Mackinac Island police evict group that hung political banner on lighthouse

George Hunter
The Detroit News

Mackinac Island — With the island teeming with politicians and other Michigan bigwigs this week, a group decided to use one of the island's most recognizable landmarks to advertise their political message.

But the Round Island Passage Light lighthouse is private property, and Mackinac Island police evicted the group Tuesday after its four members affixed a large banner onto the 74-year-old lighthouse calling for counting every Black vote, Police Chief Doug Topolski said.

An unknown political group affixed a banner onto the Round Island Light lighthouse near Mackinac Island

"I don't know what group it was," Topolski said. "They put up a huge three-story sign about counting every Black vote, and how we depend on Black voters. But that's private property, and the owner didn't give them permission to be there."

Topolski said the group left without incident. "They were very cooperative," he said. "We asked them to leave and a boat from St. Ignace came and picked them up ... due to their cooperation, they just got a warning."

He said someone from the Grand Hotel called at about noon Tuesday to tell him about the sign. The hotel is the site of this week's Mackinac Island Policy Conference, in which elected officials and other decision-makers meet annually to discuss the state's economic growth and other issues.

"I called the (lighthouse) owner, and he said he hadn't given the group permission to be there, so we got them out," Topolski said. "The lighthouse is a navigation device, and I thought there may have been federal ramifications (of affixing something to the structure)."

Kenneth Whittaker, director of the Michigan People's Campaign, said four members of the group posted the banner because they wanted to send a message to CEOs of companies who are "not taking seriously Black and brown voters' access to the ballot."

Whittaker said the group has rented an advertising airplane to circle Mackinac Island Thursday carrying its message. He said there are more plans to get through to CEOs while they're on the island this week.

"We did it by sea with the lighthouse; we're doing it by air (Thursday), and we'll do it by land, too," he said, although he added: "We keep our tactics close to the vest."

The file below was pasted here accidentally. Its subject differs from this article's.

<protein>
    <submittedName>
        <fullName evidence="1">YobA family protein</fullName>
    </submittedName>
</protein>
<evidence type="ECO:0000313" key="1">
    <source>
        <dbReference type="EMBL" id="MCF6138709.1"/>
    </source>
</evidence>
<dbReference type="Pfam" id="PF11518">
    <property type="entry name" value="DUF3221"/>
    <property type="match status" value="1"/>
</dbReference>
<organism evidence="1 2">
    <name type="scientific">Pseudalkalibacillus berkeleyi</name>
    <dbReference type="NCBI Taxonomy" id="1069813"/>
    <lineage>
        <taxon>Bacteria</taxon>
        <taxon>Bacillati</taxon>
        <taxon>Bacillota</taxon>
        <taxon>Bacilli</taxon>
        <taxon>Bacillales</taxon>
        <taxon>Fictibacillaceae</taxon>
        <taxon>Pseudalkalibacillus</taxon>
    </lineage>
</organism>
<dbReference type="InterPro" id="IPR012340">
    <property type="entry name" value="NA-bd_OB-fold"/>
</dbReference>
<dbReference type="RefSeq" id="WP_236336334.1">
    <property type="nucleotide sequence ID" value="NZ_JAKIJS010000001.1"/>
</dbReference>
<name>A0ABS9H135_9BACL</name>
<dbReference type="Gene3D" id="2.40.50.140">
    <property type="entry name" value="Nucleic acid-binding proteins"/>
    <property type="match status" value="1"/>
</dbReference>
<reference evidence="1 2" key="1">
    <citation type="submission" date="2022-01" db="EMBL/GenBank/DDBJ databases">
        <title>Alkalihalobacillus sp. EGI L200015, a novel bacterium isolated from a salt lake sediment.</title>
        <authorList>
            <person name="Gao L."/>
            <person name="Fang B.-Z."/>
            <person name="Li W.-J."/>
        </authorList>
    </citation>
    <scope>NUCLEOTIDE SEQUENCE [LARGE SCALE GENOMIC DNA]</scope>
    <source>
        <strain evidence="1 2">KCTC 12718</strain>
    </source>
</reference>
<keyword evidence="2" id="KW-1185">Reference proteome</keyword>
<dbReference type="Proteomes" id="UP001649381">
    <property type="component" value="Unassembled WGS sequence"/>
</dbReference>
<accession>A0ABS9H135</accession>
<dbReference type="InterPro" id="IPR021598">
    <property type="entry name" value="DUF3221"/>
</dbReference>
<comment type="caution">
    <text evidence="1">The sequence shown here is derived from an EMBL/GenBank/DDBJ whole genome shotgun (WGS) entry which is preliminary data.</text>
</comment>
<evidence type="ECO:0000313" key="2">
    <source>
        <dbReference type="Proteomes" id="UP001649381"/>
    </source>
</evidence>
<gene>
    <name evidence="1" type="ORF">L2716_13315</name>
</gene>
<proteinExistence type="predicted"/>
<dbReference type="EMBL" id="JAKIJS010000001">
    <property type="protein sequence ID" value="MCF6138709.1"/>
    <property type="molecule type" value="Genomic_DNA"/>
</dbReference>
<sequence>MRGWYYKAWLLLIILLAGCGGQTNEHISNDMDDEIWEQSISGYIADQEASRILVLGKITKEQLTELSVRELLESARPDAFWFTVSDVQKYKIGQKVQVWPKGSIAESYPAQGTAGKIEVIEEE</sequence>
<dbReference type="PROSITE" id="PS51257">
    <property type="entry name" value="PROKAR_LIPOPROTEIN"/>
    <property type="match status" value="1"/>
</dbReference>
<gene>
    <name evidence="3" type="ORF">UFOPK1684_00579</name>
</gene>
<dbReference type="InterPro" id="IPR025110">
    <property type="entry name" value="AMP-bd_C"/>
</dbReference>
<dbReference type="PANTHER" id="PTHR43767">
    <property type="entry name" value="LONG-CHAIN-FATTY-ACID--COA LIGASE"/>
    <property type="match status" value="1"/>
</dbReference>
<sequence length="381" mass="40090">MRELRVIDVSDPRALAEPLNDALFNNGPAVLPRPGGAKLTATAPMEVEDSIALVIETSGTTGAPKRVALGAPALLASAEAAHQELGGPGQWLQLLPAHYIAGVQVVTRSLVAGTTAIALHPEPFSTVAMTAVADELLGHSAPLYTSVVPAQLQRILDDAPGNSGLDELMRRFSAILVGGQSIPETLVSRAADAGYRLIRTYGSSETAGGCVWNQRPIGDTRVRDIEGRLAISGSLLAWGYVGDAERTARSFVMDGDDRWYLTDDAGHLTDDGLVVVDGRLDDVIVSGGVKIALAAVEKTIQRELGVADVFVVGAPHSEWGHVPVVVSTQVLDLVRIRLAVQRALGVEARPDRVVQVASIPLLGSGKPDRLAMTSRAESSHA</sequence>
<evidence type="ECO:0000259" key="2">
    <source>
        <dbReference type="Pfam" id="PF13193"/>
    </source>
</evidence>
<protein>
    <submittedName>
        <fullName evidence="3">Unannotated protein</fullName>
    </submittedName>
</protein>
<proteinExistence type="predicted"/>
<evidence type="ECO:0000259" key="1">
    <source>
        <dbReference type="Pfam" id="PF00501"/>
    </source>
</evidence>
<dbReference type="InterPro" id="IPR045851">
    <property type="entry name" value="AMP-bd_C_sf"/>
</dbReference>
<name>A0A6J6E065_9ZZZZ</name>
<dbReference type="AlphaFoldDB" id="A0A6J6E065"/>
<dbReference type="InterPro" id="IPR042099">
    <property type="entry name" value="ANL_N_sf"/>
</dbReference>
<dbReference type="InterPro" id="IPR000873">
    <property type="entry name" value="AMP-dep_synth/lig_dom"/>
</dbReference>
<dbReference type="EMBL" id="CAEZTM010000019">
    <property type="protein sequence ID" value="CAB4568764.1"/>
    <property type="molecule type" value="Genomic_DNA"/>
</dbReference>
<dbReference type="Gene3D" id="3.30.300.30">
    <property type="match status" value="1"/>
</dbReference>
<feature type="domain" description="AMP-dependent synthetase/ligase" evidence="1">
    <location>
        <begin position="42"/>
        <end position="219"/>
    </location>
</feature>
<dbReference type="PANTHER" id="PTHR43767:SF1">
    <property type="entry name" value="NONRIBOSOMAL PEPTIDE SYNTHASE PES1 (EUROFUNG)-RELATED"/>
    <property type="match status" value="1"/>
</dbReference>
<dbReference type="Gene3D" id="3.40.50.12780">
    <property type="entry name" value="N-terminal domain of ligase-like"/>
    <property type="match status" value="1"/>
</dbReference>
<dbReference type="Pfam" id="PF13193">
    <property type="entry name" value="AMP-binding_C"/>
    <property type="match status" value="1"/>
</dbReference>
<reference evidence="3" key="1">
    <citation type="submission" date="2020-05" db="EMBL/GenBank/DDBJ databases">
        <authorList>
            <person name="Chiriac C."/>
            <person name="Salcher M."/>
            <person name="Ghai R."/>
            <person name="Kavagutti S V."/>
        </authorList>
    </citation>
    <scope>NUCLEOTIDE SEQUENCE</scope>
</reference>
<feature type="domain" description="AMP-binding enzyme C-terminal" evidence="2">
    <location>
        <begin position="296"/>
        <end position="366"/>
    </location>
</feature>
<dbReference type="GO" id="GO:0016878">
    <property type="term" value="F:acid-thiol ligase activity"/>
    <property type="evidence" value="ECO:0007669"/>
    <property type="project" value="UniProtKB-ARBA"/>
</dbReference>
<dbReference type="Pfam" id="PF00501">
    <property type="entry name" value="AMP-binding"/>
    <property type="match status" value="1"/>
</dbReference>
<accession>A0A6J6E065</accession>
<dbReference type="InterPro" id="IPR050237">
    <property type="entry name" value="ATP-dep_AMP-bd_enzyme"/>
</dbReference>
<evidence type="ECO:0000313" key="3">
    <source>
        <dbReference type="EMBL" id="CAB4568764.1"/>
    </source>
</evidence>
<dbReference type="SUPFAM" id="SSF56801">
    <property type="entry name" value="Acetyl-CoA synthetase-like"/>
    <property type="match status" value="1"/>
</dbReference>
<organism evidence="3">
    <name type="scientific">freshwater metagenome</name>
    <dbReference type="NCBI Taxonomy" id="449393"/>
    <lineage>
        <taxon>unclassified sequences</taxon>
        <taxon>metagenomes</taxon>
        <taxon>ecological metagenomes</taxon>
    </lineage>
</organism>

The group, which is a part of the Defend Black Voters Coalition, claims that multiple companies have given lip service to the Black Lives Matter campaign, but, according to Whittaker, "they've bankrolled the politicians who are supporting voter suppression."

The Round Island Passage Light is an automated, unmanned lighthouse that was sold at auction in 2014 for $65,500. The facility, which has been automated since 1973, is listed on the National Register of Historic Places.

Topolski said rules prohibiting large signs on Mackinac Island likely drove the group to try to use the lighthouse to advertise its political message. The lighthouse sits in the busy Round Island Channel between Round Island and Mackinac Island.

"There's a pretty strict sign ordinance (on Mackinac Island), and you can't put up a big banner like that without a permit, so they probably figured they'd go offshore," the chief said. "There are a lot of boats in that shipping channel, and it's super busy."

Topolski said there isn't usually an issue with tourists or other groups trespassing onto private property.

"Most of the private homes have signs posted, and for the most part people respect that," he said. "Sometimes people will kayak out to there and stop on their way to Round Island, but there aren't usually any issues."

ghunter@detroitnews.com

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Twitter: @GeorgeHunter_DN